The new model for the digital industry already exists. What needs to change are out-dated attitudes. Agencies and clients need to embrace outsourcing of the digital supply chain, where specialist partners deliver specialist work, effectively, cost-efficiently and accurately. This isn't outsourcing where job books are flung over the fence to be delivered; rather this is engineering an ecosystem of partners in which digital can truly fulfil its promise.
Networks already offer specialist production shops, and businesses like ours stick to what we're good at. We let the creatives do their job and we take their ideas to completion in a way that makes the agency money, yet maintains the craft and brand integrity.
The car industry should be the poster child for digital. Building perfect driving machines is complicated. The model works because manufacturers hang on to all the brand equity, the design, aesthetics and intellectual property; the marque doesn't make its own brake pads, steering wheels or engine cylinders. A supply chain of external experts takes care of actually bringing the car to life, because they are established to produce specific parts and can do it in a more efficient manner.
If we apply the same logic to campaigns and comms, agencies build their reputations on creativity, clients can be confident of hiring the best skills for the job and digital production is transferred into the hands of experts.
A new approach for a new era
The challenge to all of us in the digital industry is to think differently. We need to tear up the rulebook of how agencies work and start working in parallel with how the advertising and business landscape is evolving and how economic and societal developments affect our daily lives.
Agencies need to take a look at their core value proposition and be open about where specific expertise really lies. If you're creative, the chances are you're not equally strong in delivery. Honesty will meet this challenge head-on and demystify which specialists can actually deliver on promises.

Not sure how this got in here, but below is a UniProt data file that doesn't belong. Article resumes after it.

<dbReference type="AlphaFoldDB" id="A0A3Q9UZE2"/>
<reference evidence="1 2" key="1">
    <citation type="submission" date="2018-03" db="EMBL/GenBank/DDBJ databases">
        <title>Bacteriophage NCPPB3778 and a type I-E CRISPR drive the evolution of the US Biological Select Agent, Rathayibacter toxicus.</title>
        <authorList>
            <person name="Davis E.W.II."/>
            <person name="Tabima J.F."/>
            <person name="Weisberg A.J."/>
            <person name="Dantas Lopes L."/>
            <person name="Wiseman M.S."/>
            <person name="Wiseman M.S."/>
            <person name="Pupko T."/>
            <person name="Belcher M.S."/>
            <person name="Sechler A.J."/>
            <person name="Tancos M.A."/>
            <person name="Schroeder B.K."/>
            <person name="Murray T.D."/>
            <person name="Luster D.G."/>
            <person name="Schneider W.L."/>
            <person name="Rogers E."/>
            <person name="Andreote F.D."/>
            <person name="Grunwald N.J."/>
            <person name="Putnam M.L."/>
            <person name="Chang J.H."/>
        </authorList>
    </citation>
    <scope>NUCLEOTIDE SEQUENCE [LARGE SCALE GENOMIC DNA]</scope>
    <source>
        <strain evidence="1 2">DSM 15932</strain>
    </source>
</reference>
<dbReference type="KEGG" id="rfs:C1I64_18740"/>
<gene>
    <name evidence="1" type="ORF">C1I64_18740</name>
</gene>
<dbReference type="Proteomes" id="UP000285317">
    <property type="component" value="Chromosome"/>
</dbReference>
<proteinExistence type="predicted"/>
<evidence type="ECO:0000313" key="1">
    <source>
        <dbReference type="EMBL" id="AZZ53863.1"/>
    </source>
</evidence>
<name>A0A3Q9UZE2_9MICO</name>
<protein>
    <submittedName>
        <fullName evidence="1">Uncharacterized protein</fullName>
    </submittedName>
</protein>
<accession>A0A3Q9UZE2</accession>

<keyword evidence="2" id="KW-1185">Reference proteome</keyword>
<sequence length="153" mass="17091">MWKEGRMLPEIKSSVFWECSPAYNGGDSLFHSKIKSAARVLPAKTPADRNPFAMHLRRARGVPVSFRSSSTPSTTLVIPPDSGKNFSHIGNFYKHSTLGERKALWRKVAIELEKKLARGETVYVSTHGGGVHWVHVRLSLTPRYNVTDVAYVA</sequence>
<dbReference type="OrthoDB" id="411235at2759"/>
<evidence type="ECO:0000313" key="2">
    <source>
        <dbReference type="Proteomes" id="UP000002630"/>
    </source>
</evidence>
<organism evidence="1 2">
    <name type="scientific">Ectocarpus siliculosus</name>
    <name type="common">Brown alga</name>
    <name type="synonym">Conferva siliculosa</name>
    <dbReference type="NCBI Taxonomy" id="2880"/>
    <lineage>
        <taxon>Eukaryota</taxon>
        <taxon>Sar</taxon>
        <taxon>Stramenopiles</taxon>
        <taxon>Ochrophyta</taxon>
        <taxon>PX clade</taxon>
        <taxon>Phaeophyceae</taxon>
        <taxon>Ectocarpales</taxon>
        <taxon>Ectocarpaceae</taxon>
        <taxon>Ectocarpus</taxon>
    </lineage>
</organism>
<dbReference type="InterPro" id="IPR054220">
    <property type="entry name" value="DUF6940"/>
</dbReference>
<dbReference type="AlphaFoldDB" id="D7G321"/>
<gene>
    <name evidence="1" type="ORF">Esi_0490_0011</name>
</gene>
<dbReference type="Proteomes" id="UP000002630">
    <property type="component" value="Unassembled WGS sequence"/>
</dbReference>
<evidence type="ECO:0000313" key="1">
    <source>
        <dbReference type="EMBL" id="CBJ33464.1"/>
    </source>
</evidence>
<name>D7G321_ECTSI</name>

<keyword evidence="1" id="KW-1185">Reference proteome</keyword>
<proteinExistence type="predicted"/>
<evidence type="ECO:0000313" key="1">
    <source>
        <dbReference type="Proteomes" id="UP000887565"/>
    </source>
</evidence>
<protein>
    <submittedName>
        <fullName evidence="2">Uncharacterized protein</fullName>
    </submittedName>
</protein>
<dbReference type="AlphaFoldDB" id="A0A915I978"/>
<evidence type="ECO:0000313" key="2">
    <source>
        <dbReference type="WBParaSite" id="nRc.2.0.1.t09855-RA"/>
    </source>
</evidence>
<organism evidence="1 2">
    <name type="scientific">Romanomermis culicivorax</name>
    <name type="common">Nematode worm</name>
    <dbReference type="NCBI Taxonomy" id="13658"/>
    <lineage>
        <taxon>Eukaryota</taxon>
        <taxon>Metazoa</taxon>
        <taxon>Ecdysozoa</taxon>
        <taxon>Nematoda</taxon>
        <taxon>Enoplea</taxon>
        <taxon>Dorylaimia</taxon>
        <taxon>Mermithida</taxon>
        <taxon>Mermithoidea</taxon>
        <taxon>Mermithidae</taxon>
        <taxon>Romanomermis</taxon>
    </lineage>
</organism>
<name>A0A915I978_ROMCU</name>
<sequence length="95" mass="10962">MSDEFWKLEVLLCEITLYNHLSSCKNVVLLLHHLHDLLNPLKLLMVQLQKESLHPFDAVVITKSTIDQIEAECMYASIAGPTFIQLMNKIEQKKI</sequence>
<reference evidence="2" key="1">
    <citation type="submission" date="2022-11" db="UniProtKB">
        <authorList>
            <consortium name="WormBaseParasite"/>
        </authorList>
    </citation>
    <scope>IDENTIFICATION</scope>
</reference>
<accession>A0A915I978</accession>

The pursuit of revenue has forever been the holy grail; but now there's a new prerogative of building a well-operated business, generating profit, guiding and educating the workforce and delivering a great idea. Great work is not up for compromise in this equation, just a shift in the balance of how clients can continue to be delighted by the agencies they entrust with exceeding their expectations.
The ideal is a progressive and sympathetic combination of skillsets and expertise delivered through specialist partners within a digital supply chain. This combination of skill and knowledge enables every link within the chain to perform to its greatest potential. If we are brave enough to challenge what has gone before and open our doors to new ways of thinking and working, the promise of digital will be realised for brands and their agencies.
- Digital budgets are growing as brands seek to engage today's audience
- Creative development needs digital expertise, plus bulk and volume adaptations alongside localisation abilities
- Attitudes must be refreshed to produce great communications and campaigns
- Embracing the digital supply chain is key to agency profitability.
- Ivan Skoric is the co-founder and managing director of TSL Digital
This article was first published on campaignlive.co.uk